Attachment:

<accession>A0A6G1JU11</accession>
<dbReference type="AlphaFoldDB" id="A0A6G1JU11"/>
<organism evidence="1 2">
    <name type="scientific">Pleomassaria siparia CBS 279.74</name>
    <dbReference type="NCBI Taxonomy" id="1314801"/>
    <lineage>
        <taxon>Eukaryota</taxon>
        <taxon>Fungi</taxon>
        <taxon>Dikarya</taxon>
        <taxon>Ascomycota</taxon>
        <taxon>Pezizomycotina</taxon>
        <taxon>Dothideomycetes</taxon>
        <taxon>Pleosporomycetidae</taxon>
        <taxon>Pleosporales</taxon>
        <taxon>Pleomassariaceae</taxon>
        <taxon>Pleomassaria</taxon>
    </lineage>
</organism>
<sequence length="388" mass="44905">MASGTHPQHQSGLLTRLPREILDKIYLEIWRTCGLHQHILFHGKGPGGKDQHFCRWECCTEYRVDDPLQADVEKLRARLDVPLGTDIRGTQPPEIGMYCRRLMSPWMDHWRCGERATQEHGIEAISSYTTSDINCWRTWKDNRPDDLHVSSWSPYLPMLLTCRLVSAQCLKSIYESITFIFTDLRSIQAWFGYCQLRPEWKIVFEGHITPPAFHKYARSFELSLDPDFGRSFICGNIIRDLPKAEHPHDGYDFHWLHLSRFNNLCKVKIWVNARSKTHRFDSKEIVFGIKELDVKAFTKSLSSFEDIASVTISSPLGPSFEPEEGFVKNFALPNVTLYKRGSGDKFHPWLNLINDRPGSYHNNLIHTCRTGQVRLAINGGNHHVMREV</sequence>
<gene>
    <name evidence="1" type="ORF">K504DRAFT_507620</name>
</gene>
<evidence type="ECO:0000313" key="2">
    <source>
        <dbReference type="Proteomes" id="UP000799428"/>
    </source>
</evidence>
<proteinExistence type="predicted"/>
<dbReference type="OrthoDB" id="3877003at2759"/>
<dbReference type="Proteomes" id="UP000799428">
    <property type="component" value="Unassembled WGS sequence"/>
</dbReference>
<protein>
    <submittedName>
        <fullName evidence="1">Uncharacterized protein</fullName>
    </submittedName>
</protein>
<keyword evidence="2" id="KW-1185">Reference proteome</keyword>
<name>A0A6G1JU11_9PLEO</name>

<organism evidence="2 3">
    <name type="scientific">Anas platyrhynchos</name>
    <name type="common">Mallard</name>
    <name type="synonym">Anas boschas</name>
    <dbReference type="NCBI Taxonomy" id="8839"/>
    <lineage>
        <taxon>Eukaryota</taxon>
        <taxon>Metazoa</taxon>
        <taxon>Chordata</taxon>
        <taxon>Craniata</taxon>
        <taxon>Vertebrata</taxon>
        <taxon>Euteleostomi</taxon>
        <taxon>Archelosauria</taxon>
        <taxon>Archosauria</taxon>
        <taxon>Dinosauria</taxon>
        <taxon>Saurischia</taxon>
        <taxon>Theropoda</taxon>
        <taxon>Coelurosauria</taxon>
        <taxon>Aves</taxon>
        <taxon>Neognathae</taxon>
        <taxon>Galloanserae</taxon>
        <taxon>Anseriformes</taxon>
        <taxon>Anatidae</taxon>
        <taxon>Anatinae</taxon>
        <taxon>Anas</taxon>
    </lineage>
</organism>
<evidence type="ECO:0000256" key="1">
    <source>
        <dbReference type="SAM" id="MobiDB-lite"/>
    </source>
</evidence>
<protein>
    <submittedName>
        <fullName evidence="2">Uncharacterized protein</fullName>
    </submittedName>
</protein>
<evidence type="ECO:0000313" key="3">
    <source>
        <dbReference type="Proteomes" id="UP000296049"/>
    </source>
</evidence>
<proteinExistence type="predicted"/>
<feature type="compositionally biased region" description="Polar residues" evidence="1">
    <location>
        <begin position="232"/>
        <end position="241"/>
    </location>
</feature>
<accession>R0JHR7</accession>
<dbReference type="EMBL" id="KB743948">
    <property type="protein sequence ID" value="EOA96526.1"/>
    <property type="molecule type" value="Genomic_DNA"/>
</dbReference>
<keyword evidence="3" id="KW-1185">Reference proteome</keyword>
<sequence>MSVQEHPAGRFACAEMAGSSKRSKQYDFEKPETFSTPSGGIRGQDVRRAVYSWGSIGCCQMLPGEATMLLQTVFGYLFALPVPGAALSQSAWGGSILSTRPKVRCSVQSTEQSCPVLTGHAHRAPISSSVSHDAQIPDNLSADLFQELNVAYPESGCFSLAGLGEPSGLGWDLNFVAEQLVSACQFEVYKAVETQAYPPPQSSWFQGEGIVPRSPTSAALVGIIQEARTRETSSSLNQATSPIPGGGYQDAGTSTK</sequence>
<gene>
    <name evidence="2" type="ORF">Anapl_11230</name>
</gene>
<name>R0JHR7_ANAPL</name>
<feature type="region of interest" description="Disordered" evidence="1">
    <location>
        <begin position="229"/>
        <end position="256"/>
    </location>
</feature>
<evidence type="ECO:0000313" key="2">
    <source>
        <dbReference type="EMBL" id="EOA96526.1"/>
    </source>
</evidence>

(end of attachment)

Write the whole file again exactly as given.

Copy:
<accession>A0A6G1JU11</accession>
<dbReference type="AlphaFoldDB" id="A0A6G1JU11"/>
<organism evidence="1 2">
    <name type="scientific">Pleomassaria siparia CBS 279.74</name>
    <dbReference type="NCBI Taxonomy" id="1314801"/>
    <lineage>
        <taxon>Eukaryota</taxon>
        <taxon>Fungi</taxon>
        <taxon>Dikarya</taxon>
        <taxon>Ascomycota</taxon>
        <taxon>Pezizomycotina</taxon>
        <taxon>Dothideomycetes</taxon>
        <taxon>Pleosporomycetidae</taxon>
        <taxon>Pleosporales</taxon>
        <taxon>Pleomassariaceae</taxon>
        <taxon>Pleomassaria</taxon>
    </lineage>
</organism>
<sequence length="388" mass="44905">MASGTHPQHQSGLLTRLPREILDKIYLEIWRTCGLHQHILFHGKGPGGKDQHFCRWECCTEYRVDDPLQADVEKLRARLDVPLGTDIRGTQPPEIGMYCRRLMSPWMDHWRCGERATQEHGIEAISSYTTSDINCWRTWKDNRPDDLHVSSWSPYLPMLLTCRLVSAQCLKSIYESITFIFTDLRSIQAWFGYCQLRPEWKIVFEGHITPPAFHKYARSFELSLDPDFGRSFICGNIIRDLPKAEHPHDGYDFHWLHLSRFNNLCKVKIWVNARSKTHRFDSKEIVFGIKELDVKAFTKSLSSFEDIASVTISSPLGPSFEPEEGFVKNFALPNVTLYKRGSGDKFHPWLNLINDRPGSYHNNLIHTCRTGQVRLAINGGNHHVMREV</sequence>
<gene>
    <name evidence="1" type="ORF">K504DRAFT_507620</name>
</gene>
<evidence type="ECO:0000313" key="2">
    <source>
        <dbReference type="Proteomes" id="UP000799428"/>
    </source>
</evidence>
<proteinExistence type="predicted"/>
<dbReference type="OrthoDB" id="3877003at2759"/>
<dbReference type="Proteomes" id="UP000799428">
    <property type="component" value="Unassembled WGS sequence"/>
</dbReference>
<protein>
    <submittedName>
        <fullName evidence="1">Uncharacterized protein</fullName>
    </submittedName>
</protein>
<keyword evidence="2" id="KW-1185">Reference proteome</keyword>
<name>A0A6G1JU11_9PLEO</name>

<organism evidence="2 3">
    <name type="scientific">Anas platyrhynchos</name>
    <name type="common">Mallard</name>
    <name type="synonym">Anas boschas</name>
    <dbReference type="NCBI Taxonomy" id="8839"/>
    <lineage>
        <taxon>Eukaryota</taxon>
        <taxon>Metazoa</taxon>
        <taxon>Chordata</taxon>
        <taxon>Craniata</taxon>
        <taxon>Vertebrata</taxon>
        <taxon>Euteleostomi</taxon>
        <taxon>Archelosauria</taxon>
        <taxon>Archosauria</taxon>
        <taxon>Dinosauria</taxon>
        <taxon>Saurischia</taxon>
        <taxon>Theropoda</taxon>
        <taxon>Coelurosauria</taxon>
        <taxon>Aves</taxon>
        <taxon>Neognathae</taxon>
        <taxon>Galloanserae</taxon>
        <taxon>Anseriformes</taxon>
        <taxon>Anatidae</taxon>
        <taxon>Anatinae</taxon>
        <taxon>Anas</taxon>
    </lineage>
</organism>
<evidence type="ECO:0000256" key="1">
    <source>
        <dbReference type="SAM" id="MobiDB-lite"/>
    </source>
</evidence>
<protein>
    <submittedName>
        <fullName evidence="2">Uncharacterized protein</fullName>
    </submittedName>
</protein>
<evidence type="ECO:0000313" key="3">
    <source>
        <dbReference type="Proteomes" id="UP000296049"/>
    </source>
</evidence>
<proteinExistence type="predicted"/>
<feature type="compositionally biased region" description="Polar residues" evidence="1">
    <location>
        <begin position="232"/>
        <end position="241"/>
    </location>
</feature>
<accession>R0JHR7</accession>
<dbReference type="EMBL" id="KB743948">
    <property type="protein sequence ID" value="EOA96526.1"/>
    <property type="molecule type" value="Genomic_DNA"/>
</dbReference>
<keyword evidence="3" id="KW-1185">Reference proteome</keyword>
<sequence>MSVQEHPAGRFACAEMAGSSKRSKQYDFEKPETFSTPSGGIRGQDVRRAVYSWGSIGCCQMLPGEATMLLQTVFGYLFALPVPGAALSQSAWGGSILSTRPKVRCSVQSTEQSCPVLTGHAHRAPISSSVSHDAQIPDNLSADLFQELNVAYPESGCFSLAGLGEPSGLGWDLNFVAEQLVSACQFEVYKAVETQAYPPPQSSWFQGEGIVPRSPTSAALVGIIQEARTRETSSSLNQATSPIPGGGYQDAGTSTK</sequence>
<gene>
    <name evidence="2" type="ORF">Anapl_11230</name>
</gene>
<name>R0JHR7_ANAPL</name>
<feature type="region of interest" description="Disordered" evidence="1">
    <location>
        <begin position="229"/>
        <end position="256"/>
    </location>
</feature>
<evidence type="ECO:0000313" key="2">
    <source>
        <dbReference type="EMBL" id="EOA96526.1"/>
    </source>
</evidence>